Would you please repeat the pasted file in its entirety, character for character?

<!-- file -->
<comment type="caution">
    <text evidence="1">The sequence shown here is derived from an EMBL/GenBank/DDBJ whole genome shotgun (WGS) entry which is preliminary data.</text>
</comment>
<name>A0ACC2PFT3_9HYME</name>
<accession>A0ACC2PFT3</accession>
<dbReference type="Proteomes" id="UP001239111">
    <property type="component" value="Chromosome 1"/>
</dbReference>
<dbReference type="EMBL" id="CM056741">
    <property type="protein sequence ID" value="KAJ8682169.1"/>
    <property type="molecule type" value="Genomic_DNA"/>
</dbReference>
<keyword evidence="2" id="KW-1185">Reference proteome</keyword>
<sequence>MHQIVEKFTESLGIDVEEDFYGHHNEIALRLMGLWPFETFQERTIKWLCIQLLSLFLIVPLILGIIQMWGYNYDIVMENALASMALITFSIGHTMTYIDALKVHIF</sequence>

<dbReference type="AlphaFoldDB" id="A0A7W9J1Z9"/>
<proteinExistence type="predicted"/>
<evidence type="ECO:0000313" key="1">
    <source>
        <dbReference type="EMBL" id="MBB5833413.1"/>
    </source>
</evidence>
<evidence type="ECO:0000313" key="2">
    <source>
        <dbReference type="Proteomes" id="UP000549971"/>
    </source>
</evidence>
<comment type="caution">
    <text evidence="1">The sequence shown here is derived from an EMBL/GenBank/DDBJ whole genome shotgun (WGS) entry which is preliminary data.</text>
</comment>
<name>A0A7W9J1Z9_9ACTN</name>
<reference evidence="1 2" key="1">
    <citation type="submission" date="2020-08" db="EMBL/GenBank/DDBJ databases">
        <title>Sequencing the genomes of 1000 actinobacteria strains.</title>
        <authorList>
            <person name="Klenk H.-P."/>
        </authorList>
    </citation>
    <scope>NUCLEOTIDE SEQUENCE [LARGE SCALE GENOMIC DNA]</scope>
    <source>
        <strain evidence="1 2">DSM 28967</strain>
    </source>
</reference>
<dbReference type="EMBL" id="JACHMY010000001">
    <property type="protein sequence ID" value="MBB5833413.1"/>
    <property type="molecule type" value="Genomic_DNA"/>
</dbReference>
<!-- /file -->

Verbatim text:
<comment type="caution">
    <text evidence="1">The sequence shown here is derived from an EMBL/GenBank/DDBJ whole genome shotgun (WGS) entry which is preliminary data.</text>
</comment>
<name>A0ACC2PFT3_9HYME</name>
<accession>A0ACC2PFT3</accession>
<dbReference type="Proteomes" id="UP001239111">
    <property type="component" value="Chromosome 1"/>
</dbReference>
<dbReference type="EMBL" id="CM056741">
    <property type="protein sequence ID" value="KAJ8682169.1"/>
    <property type="molecule type" value="Genomic_DNA"/>
</dbReference>
<keyword evidence="2" id="KW-1185">Reference proteome</keyword>
<sequence>MHQIVEKFTESLGIDVEEDFYGHHNEIALRLMGLWPFETFQERTIKWLCIQLLSLFLIVPLILGIIQMWGYNYDIVMENALASMALITFSIGHTMTYIDALKVHIF</sequence>

<dbReference type="AlphaFoldDB" id="A0A7W9J1Z9"/>
<proteinExistence type="predicted"/>
<evidence type="ECO:0000313" key="1">
    <source>
        <dbReference type="EMBL" id="MBB5833413.1"/>
    </source>
</evidence>
<evidence type="ECO:0000313" key="2">
    <source>
        <dbReference type="Proteomes" id="UP000549971"/>
    </source>
</evidence>
<comment type="caution">
    <text evidence="1">The sequence shown here is derived from an EMBL/GenBank/DDBJ whole genome shotgun (WGS) entry which is preliminary data.</text>
</comment>
<name>A0A7W9J1Z9_9ACTN</name>
<reference evidence="1 2" key="1">
    <citation type="submission" date="2020-08" db="EMBL/GenBank/DDBJ databases">
        <title>Sequencing the genomes of 1000 actinobacteria strains.</title>
        <authorList>
            <person name="Klenk H.-P."/>
        </authorList>
    </citation>
    <scope>NUCLEOTIDE SEQUENCE [LARGE SCALE GENOMIC DNA]</scope>
    <source>
        <strain evidence="1 2">DSM 28967</strain>
    </source>
</reference>
<dbReference type="EMBL" id="JACHMY010000001">
    <property type="protein sequence ID" value="MBB5833413.1"/>
    <property type="molecule type" value="Genomic_DNA"/>
</dbReference>